Communication is vital for everyday life, from expressing needs to showing emotions. People with learning disabilities often have difficulty communicating, making life challenging. That’s why the care staff at our learning disabilities care home in Uckfield, East Sussex, are trained to communicate in various different ways.
Challenges faced by people with learning disabilities
A learning disability is sometimes defined as reduced intellectual ability, meaning people often find it hard to understand complex information. There are levels of learning disability, from mild through moderate and severe to profound. Some people have PMLD, profound and multiple learning disability, which may include difficulty seeing, hearing or speaking, creating additional challenges for communication.
The importance of communication
Imagine not being able to tell anyone that you need something, you’re in pain, or you want to express how you feel. Imagine people talking to you and not understanding what they are saying. These are the challenges that face many people with learning disabilities. Not being able to make yourself heard can lead to frustration and is often the cause of challenging behaviour.
How we communicate with people with learning disabilities isn’t just about how we talk to them, it’s also about how we listen to them. Body language, eye contact, and patience are all important. The person you are communicating with needs to know that you are paying attention, understanding them and that you aren’t rushing them or getting impatient. It’s also important to be aware of their body language and facial expressions, something that our care staff get to know well as they interact with people on a daily basis.
Conversing with words
Some people with learning disabilities can communicate well by talking but it’s important to keep language simple. Using short, straightforward sentences, while avoiding long words, metaphors and idioms will help. You might think that asking yes or no questions is easier, but it’s not. Open questions are often a better way to communicate and it’s good to check with the person you are talking to to make sure you’ve understood correctly.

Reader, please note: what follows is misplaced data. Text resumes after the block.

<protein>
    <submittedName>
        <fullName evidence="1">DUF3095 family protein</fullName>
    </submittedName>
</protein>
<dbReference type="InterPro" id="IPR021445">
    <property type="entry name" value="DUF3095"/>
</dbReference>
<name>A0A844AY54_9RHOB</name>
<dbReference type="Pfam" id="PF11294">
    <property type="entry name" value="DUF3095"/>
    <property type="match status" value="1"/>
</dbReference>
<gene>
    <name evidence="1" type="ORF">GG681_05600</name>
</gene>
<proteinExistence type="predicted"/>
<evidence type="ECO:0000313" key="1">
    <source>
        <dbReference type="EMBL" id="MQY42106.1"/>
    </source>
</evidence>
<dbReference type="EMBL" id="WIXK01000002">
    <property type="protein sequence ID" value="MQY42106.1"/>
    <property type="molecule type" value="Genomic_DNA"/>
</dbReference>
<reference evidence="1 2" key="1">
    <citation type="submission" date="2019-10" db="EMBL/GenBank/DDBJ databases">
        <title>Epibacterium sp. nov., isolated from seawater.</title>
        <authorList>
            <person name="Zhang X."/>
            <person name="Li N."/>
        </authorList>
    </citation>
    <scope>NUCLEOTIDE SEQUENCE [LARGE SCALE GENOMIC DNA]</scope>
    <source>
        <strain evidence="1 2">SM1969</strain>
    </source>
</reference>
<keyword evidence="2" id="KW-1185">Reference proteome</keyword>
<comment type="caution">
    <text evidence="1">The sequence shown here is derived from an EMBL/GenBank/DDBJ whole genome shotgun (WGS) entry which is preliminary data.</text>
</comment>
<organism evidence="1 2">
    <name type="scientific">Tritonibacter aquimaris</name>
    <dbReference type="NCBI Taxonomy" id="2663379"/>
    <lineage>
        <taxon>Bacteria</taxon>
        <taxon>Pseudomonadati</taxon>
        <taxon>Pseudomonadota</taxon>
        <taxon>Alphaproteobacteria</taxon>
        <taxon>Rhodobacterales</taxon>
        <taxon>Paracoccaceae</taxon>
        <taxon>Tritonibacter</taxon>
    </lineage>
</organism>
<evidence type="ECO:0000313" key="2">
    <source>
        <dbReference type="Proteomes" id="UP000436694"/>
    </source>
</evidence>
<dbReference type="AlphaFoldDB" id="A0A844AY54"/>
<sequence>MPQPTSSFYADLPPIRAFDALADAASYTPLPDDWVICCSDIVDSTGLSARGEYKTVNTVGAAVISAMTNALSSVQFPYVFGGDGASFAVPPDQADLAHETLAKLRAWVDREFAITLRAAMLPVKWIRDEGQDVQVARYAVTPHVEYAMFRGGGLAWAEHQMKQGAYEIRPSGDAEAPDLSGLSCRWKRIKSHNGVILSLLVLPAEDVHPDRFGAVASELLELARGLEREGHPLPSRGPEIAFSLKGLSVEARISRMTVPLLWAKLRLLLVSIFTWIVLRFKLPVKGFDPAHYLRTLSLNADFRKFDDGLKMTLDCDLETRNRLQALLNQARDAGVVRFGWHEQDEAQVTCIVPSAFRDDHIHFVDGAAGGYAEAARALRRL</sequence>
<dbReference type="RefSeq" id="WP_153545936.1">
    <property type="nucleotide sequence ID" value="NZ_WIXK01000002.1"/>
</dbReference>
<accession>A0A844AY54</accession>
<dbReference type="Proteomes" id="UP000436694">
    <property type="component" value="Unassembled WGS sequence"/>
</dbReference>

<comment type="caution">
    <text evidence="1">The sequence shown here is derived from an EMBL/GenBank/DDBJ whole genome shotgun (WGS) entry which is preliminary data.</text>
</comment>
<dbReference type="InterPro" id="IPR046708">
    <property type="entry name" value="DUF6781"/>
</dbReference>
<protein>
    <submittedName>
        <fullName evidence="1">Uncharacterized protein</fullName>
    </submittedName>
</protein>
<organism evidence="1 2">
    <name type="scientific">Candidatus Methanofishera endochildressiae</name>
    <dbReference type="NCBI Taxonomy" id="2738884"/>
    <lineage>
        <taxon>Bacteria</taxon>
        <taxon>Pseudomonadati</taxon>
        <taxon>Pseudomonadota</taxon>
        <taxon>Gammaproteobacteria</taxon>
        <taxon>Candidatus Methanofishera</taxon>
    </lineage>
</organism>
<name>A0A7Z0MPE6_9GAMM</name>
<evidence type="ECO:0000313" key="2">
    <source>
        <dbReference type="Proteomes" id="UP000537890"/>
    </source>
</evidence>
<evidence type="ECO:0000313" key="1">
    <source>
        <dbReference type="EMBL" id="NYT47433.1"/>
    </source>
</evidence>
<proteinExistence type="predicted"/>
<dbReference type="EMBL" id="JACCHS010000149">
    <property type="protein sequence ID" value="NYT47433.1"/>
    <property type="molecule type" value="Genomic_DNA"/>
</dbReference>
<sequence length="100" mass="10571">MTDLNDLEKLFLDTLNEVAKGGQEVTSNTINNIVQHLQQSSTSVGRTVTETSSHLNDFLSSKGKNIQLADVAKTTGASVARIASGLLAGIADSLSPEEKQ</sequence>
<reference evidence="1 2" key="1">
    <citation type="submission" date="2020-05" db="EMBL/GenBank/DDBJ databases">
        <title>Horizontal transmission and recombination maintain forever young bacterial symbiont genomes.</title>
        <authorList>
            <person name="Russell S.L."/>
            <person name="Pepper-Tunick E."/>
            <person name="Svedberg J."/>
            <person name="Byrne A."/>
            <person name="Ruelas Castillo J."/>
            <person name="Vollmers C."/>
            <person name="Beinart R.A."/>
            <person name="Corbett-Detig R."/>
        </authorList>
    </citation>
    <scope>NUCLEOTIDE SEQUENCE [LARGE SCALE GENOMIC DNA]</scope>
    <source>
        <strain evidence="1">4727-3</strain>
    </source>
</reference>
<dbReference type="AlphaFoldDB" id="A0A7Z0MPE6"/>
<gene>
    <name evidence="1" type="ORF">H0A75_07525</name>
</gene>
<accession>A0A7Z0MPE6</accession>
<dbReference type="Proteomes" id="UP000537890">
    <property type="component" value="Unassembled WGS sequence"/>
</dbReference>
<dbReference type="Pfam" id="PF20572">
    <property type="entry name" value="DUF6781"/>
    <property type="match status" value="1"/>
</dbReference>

When talking to someone with a learning disability, it’s helpful to be face to face in a quiet place free from distractions. Our care staff will always stop what they are doing and give someone their full attention when needed.
Other forms of communication
Communication isn’t just about talking. How we communicate with people with learning disabilities can sometimes look very different. Some people find it easier to use facial expressions, gestures, pictures, sign language, or a combination of these things. It may be easier to draw a picture than to speak a sentence. For others, gestures or sign language is a preferred method of communication.
There is a language programme called Makaton that lots of people with learning disabilities use to communicate. Makaton is a combination of signs, symbols and speech that gives people different options to communicate depending on what suits them best.
Talking Mats is another communication system that uses specially researched and commissioned symbols developed to help people with learning disabilities express their views.
Helping people feel understood
At our learning disabilities care home in Uckfield, East Sussex we are dedicated to ensuring all our residents and day care visitors feel that they can express themselves and be understood. Communication is essential for a good quality of life and that’s why we train our staff to communicate in the various ways described above. We encourage our residents to work on personal goals, which can include learning a new method of communication that works well for them.
Find out more about Halland House by visiting our website or contacting us for more information.